Theme: Balkan Mixed
Date Visited: February 15, 2013
Dish in photo: Gibanica
It was so exciting to hear about a Balkan restaurant opening in the area, as I am a huge -phile of anything Russian, Eastern Europe, Eurasian, Balkan, etc.
I wasn’t disappointed, but there is some room for improvement. The venue is great: two floors and three bars. Definitely able to transition into a late-night bar/lounge. The back patio on the second floor will be an excellent summer-drink spot.
We entered without a reservation and were told that a few tables were going to be leaving shortly. We were offered the option to wait, and suggested to the bar upstairs for a drink in the meantime. The drinks were made well, I ordered a Belgrade Mule (similar to Moscow Mule but with Serbian Sljivovitz Old Plum Brandy. [Aside: This was very exciting to me because A). Sljivovitz is difficult to find here and B). a restaurant group (not to name names) who owns many neighborhood bars around Eastern Market / Capitol Hill refuses to carry Ginger Beer and Ambar actually has it. 1st bar I know of on 8th street that does… can we start a trend here please?]
A server was with us shortly after we sat down upstairs. She suggested we choose 2-3 dishes each and that they would be served tapas style. A few minutes later, another server came over and introduced herself. I suppose they did a bait and switch, this happens when the hostess doesn’t seat properly and servers need to even out covers so everyone gets an even opportunity for tips. This also tells me that because the hostess is downstairs, she may not be well aware of what is going on upstairs (aka how busy or slow servers are) and/or she didn’t have time to tell a server that she was going to ‘give us’ to another server. No big deal, really.
Overall, the menu offers a variety of options and all seem fairly authentic from what I’ve seen before. I will say that Eastern European / Balkan food is not known for having extremely strong flavors or spices. Some food can be bland but has a very comforting feel to it.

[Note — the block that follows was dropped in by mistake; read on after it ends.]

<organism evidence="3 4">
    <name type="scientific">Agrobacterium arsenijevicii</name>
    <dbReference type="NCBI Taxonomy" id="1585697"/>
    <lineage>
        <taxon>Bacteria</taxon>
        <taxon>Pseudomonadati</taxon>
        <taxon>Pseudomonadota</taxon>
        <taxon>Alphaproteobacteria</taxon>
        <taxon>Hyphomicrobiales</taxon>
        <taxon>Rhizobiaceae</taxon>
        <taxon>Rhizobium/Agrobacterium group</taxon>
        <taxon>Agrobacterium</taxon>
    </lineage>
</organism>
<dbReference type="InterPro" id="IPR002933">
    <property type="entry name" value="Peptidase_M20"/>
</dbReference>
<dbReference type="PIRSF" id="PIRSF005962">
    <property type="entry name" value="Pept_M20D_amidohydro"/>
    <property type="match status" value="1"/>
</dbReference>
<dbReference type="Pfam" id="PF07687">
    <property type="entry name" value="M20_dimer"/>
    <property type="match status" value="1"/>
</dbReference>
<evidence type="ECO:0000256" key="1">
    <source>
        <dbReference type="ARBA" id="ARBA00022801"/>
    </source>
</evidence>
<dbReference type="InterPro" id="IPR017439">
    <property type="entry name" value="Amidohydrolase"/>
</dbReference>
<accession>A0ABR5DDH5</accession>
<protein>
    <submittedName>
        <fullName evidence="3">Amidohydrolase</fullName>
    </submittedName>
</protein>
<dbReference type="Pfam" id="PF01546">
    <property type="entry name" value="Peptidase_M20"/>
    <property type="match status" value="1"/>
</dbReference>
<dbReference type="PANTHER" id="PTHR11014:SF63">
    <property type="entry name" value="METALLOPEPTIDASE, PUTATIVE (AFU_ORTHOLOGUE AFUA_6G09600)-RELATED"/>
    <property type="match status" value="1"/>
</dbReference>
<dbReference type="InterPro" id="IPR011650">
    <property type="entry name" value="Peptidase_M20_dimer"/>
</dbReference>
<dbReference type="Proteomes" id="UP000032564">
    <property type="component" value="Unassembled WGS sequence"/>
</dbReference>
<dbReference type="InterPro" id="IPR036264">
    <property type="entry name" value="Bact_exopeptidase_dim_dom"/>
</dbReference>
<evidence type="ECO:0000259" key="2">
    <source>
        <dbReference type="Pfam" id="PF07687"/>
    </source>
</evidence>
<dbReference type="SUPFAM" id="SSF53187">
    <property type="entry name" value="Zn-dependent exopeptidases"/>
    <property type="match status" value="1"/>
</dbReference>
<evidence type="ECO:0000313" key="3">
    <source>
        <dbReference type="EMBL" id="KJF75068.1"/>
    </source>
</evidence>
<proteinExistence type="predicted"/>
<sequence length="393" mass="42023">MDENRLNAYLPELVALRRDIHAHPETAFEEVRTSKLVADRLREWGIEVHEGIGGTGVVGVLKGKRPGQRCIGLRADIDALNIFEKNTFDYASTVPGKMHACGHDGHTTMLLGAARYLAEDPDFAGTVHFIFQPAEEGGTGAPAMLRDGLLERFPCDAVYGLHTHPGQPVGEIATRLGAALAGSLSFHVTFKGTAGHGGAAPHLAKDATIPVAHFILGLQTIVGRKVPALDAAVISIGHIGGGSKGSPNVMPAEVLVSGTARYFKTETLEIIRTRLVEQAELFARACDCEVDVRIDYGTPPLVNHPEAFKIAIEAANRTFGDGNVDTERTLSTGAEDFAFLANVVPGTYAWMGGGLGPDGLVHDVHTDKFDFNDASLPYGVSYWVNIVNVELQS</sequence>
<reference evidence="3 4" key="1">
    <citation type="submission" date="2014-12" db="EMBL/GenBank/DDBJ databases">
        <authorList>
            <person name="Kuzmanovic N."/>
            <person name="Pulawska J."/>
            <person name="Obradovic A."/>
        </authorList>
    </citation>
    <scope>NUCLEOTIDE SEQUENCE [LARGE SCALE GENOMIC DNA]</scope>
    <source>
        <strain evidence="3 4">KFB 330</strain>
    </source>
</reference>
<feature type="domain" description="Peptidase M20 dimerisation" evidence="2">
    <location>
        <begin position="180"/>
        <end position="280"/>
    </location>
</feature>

Cultural Note: Applicable for Balkan/ Eastern European/ Russian Cuisine. If one wants their restaurant to be authentic in this cuisine they may not want to create dishes with overly strong flavors or change the ‘set-ups’ (sides that the main entree comes with) because it would deter from the authenticity of the cuisine.
Menu items ordered:
White Veal Soup
Butternut Squash Potage: The leek taste did not come out as strongly as I would have liked.
Cheese Pie / Gibanica: Good, but maybe too much cheese and too less red pepper spread. The spread really cuts the heaviness of the dish and it would have been nice to have more.
Roasted Mushroom Crepes: My favorite thus far. The flavors all played well, reminded me of Russia 🙂
Grilled Bacon wrapped prunes: OK. They were cooked too crispy, there was really too much charri-ness on them. It was difficult to taste any sweetness in the prunes or bacon due to this flaw in preparation.
Bacon and Peanut Pork Tenderloin: This was alright. I thought the mashed potatoes were a very ‘average’ side dish. They were good mashed potatoes, but if you can’t make mashed potatoes, you shouldn’t be a chef at a restaurant. The flavors could be stronger. I didn’t have a very strong sense of the bacon and peanut in this dish.
Balkan Kebab: Very good. I like the mixture of peppers and it was not overcooked (as it often comes).
Ambar at 523 8th St SE, Washington DC